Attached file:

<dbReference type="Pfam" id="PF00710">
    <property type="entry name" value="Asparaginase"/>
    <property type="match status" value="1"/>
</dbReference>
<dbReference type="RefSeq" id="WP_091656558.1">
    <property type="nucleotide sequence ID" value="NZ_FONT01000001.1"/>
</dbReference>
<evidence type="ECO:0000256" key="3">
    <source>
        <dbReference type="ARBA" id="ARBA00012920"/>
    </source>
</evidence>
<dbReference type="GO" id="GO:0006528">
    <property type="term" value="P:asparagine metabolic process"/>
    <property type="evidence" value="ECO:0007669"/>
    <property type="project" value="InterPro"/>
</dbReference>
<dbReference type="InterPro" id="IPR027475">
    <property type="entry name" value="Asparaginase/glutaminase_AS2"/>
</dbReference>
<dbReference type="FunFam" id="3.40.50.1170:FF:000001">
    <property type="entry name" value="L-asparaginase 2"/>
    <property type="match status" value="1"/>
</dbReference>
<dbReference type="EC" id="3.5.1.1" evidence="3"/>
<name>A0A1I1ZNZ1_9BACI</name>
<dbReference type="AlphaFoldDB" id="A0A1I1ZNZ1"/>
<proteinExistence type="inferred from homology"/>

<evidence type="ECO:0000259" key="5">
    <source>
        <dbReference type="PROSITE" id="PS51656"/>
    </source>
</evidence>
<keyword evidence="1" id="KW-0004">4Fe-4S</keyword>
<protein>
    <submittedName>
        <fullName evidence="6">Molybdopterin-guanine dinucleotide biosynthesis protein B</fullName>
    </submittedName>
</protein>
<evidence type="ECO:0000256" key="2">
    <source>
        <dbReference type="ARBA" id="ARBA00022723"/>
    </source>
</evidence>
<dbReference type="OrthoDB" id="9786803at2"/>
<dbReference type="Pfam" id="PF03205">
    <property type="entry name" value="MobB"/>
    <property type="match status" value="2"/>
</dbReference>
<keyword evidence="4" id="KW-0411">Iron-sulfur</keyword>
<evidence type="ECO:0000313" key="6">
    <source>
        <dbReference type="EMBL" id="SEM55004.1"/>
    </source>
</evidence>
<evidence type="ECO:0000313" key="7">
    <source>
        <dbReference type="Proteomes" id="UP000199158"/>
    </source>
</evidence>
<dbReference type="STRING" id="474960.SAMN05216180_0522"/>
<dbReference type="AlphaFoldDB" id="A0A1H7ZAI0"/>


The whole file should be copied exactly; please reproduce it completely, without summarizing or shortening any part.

<dbReference type="Pfam" id="PF00710">
    <property type="entry name" value="Asparaginase"/>
    <property type="match status" value="1"/>
</dbReference>
<dbReference type="RefSeq" id="WP_091656558.1">
    <property type="nucleotide sequence ID" value="NZ_FONT01000001.1"/>
</dbReference>
<evidence type="ECO:0000256" key="3">
    <source>
        <dbReference type="ARBA" id="ARBA00012920"/>
    </source>
</evidence>
<dbReference type="GO" id="GO:0006528">
    <property type="term" value="P:asparagine metabolic process"/>
    <property type="evidence" value="ECO:0007669"/>
    <property type="project" value="InterPro"/>
</dbReference>
<dbReference type="InterPro" id="IPR027475">
    <property type="entry name" value="Asparaginase/glutaminase_AS2"/>
</dbReference>
<dbReference type="FunFam" id="3.40.50.1170:FF:000001">
    <property type="entry name" value="L-asparaginase 2"/>
    <property type="match status" value="1"/>
</dbReference>
<dbReference type="EC" id="3.5.1.1" evidence="3"/>
<name>A0A1I1ZNZ1_9BACI</name>
<dbReference type="AlphaFoldDB" id="A0A1I1ZNZ1"/>
<proteinExistence type="inferred from homology"/>

<evidence type="ECO:0000259" key="5">
    <source>
        <dbReference type="PROSITE" id="PS51656"/>
    </source>
</evidence>
<keyword evidence="1" id="KW-0004">4Fe-4S</keyword>
<protein>
    <submittedName>
        <fullName evidence="6">Molybdopterin-guanine dinucleotide biosynthesis protein B</fullName>
    </submittedName>
</protein>
<evidence type="ECO:0000256" key="2">
    <source>
        <dbReference type="ARBA" id="ARBA00022723"/>
    </source>
</evidence>
<dbReference type="OrthoDB" id="9786803at2"/>
<dbReference type="Pfam" id="PF03205">
    <property type="entry name" value="MobB"/>
    <property type="match status" value="2"/>
</dbReference>
<keyword evidence="4" id="KW-0411">Iron-sulfur</keyword>
<evidence type="ECO:0000313" key="6">
    <source>
        <dbReference type="EMBL" id="SEM55004.1"/>
    </source>
</evidence>
<evidence type="ECO:0000313" key="7">
    <source>
        <dbReference type="Proteomes" id="UP000199158"/>
    </source>
</evidence>
<dbReference type="STRING" id="474960.SAMN05216180_0522"/>
<dbReference type="AlphaFoldDB" id="A0A1H7ZAI0"/>